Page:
I devoted my column in last Saturday’s Arkansas Democrat-Gazette to Izard County, one of this state’s more remote, rural and beautiful counties.
One of my wife’s friends had turned me onto an interesting website called Exploring Izard County, which can be found at exploreizard.blogspot.com. This blog contains photos, videos and written accounts about jaunts to various places in Izard County.
Denny Elrod told me that he and some friends began their blog because they see so much untapped tourism potential in Izard County.
“The one industry that is viable in this area is the tourism industry,” Elrod says. “One of our goals is to show people here and from other places that Izard County prosperity lies in the development of a tourism industry. It’s frustrating to know that we have miles and miles of White River frontage along some of the most scenic parts of the river, yet there is not a single restaurant or resort standing along its bank in the county. We have two trout docks and a few scattered rental cabins. But while there are scores of interesting natural and historical sites to exploit, there is absolutely no infrastructure to support a robust tourist industry.”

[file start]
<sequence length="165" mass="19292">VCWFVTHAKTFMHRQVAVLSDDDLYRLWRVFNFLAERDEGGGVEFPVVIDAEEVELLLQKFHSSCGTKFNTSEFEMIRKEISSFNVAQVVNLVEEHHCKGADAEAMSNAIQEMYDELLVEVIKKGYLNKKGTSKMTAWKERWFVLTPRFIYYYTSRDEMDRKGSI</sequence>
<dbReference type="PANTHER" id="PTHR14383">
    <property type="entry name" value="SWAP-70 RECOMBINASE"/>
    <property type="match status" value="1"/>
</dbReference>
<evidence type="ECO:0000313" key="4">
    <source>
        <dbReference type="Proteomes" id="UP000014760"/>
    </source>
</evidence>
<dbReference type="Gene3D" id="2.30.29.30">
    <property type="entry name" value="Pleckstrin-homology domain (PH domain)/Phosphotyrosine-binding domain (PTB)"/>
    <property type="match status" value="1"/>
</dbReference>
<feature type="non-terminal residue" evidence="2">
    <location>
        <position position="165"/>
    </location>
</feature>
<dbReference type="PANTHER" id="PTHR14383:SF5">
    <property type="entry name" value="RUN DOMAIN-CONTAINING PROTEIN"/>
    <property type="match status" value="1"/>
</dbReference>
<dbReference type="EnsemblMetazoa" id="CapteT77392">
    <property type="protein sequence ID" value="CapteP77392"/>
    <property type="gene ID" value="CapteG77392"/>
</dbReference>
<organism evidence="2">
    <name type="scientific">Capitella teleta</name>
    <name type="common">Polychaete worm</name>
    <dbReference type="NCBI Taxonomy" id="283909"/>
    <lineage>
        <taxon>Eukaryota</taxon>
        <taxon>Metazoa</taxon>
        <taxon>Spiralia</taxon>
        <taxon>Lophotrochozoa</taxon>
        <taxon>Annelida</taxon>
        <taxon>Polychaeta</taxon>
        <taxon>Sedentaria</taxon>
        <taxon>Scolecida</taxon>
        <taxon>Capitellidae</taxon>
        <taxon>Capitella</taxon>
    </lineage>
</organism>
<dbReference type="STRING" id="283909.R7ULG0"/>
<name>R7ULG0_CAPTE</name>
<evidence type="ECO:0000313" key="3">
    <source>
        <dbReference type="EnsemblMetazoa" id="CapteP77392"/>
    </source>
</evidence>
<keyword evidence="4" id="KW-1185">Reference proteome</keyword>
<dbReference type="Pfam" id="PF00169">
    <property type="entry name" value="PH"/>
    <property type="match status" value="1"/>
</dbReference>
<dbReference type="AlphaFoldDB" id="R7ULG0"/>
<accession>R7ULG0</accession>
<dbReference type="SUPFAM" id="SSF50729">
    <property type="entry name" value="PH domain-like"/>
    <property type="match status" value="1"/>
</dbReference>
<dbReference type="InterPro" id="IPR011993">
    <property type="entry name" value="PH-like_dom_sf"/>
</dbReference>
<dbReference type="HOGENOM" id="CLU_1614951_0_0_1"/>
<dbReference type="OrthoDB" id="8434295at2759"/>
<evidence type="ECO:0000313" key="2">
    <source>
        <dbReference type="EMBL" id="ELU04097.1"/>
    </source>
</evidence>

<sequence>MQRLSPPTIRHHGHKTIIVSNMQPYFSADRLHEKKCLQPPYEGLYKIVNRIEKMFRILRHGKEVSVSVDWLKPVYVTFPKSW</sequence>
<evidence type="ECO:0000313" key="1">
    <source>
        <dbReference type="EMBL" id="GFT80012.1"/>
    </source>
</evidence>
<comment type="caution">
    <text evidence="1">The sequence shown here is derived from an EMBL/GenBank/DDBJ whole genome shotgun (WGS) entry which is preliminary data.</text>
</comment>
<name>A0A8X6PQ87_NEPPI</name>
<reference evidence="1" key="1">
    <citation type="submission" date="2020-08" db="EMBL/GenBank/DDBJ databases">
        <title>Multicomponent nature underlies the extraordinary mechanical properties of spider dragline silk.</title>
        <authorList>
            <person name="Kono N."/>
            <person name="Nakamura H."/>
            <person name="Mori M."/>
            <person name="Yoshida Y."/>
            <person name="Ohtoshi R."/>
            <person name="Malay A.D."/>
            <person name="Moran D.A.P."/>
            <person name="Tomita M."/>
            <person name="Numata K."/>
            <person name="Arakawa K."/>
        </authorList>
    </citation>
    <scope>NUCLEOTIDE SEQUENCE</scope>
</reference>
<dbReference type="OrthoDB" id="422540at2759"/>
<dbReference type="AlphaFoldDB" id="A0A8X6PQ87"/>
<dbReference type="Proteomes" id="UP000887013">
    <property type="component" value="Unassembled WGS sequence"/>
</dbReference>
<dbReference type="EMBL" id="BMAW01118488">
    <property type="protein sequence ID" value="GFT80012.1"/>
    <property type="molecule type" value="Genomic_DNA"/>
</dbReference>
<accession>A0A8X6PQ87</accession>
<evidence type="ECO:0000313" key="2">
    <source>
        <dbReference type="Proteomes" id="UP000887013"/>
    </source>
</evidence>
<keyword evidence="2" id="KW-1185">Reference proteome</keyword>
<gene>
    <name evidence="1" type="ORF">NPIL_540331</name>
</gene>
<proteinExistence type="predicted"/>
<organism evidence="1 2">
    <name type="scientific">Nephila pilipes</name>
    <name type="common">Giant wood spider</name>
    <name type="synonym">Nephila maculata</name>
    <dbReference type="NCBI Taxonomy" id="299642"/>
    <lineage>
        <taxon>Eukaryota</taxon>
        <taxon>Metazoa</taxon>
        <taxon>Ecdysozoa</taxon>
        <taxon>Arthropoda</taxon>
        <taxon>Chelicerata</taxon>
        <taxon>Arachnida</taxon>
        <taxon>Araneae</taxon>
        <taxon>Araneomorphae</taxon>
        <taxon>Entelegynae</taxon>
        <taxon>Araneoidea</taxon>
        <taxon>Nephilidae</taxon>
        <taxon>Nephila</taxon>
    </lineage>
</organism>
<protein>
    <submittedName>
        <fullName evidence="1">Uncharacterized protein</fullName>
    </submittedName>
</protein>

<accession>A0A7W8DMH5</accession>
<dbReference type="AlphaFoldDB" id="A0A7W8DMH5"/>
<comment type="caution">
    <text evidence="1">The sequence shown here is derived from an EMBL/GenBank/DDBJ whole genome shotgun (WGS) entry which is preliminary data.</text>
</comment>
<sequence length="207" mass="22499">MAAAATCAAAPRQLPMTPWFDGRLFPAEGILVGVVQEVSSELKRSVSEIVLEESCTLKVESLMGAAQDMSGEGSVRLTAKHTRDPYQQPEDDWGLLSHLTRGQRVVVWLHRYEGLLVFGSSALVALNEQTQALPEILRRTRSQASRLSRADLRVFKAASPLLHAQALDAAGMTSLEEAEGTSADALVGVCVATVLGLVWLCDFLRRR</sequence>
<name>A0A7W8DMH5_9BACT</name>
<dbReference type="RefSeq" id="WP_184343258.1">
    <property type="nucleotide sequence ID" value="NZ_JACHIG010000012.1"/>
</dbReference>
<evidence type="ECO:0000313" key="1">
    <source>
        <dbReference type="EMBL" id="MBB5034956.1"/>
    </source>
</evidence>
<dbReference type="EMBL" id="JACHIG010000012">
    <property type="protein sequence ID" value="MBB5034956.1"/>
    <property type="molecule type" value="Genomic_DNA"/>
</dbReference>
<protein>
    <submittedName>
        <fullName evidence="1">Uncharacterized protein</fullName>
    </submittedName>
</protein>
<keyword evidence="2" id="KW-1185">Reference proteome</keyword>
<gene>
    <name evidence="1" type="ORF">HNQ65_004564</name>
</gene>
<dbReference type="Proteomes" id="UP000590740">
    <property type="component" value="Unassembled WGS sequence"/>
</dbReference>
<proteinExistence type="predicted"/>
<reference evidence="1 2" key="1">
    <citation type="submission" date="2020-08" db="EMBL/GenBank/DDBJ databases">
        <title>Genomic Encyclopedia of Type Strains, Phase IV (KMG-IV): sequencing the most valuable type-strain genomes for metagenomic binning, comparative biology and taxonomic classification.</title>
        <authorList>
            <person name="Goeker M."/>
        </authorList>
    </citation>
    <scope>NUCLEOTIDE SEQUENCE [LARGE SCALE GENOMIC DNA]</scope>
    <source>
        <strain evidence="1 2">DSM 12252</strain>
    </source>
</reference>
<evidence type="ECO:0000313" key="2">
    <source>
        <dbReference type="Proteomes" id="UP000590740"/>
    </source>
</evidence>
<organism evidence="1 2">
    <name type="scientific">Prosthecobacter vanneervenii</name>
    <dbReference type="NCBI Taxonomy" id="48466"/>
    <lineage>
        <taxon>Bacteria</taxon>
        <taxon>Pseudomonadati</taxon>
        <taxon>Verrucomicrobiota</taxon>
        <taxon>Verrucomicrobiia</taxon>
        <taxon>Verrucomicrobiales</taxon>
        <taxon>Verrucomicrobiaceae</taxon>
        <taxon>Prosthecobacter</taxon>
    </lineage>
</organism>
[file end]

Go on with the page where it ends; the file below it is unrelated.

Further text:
Elrod lives along Arkansas Highway 9 in Melbourne.
He says, “For more than 10 years now, the weekly thunder of biker clubs snaking through town, as well as car clubs traversing what we call the Great Circle Tour route, has excited me.”
In case you’re wondering, the Great Circle Tour route is Sylamore Road, Arkansas Highway 5 in Stone County, Arkansas Highway 56 from Calico Rock to Brockwell in Izard County and Arkansas Highway 9 south to Melbourne.
Elrod and his partners on the blog began tours to various parts of the county two years ago.
“We did so because of the constant e-mails from readers wanting to tag along with us on our excursions,” he said. “We’ve made some wonderful friends through these efforts, and we’re beginning to see some excitement among locals who are becoming aware of the possibilities.”
It’s always refreshing to find people in Arkansas’ sparsely populated, rural counties who realize the potential others have missed.
Give the Exploring Izard County blog a try. You’ll enjoy it.
Rex, thanks for sharing the good word about Izard County. Each day we check your Southern Fried and then Exploring Izard County. This way we keep up with the best of both worlds. The winter scenes on their blog have been fascinating. Just think how beautiful spring will be. Joyce and Bill Hayden
I enjoy exploring izard county. I am the last baby born at Mount Olive and my dad Doc Long built the school houses at mount olive and Lunenburg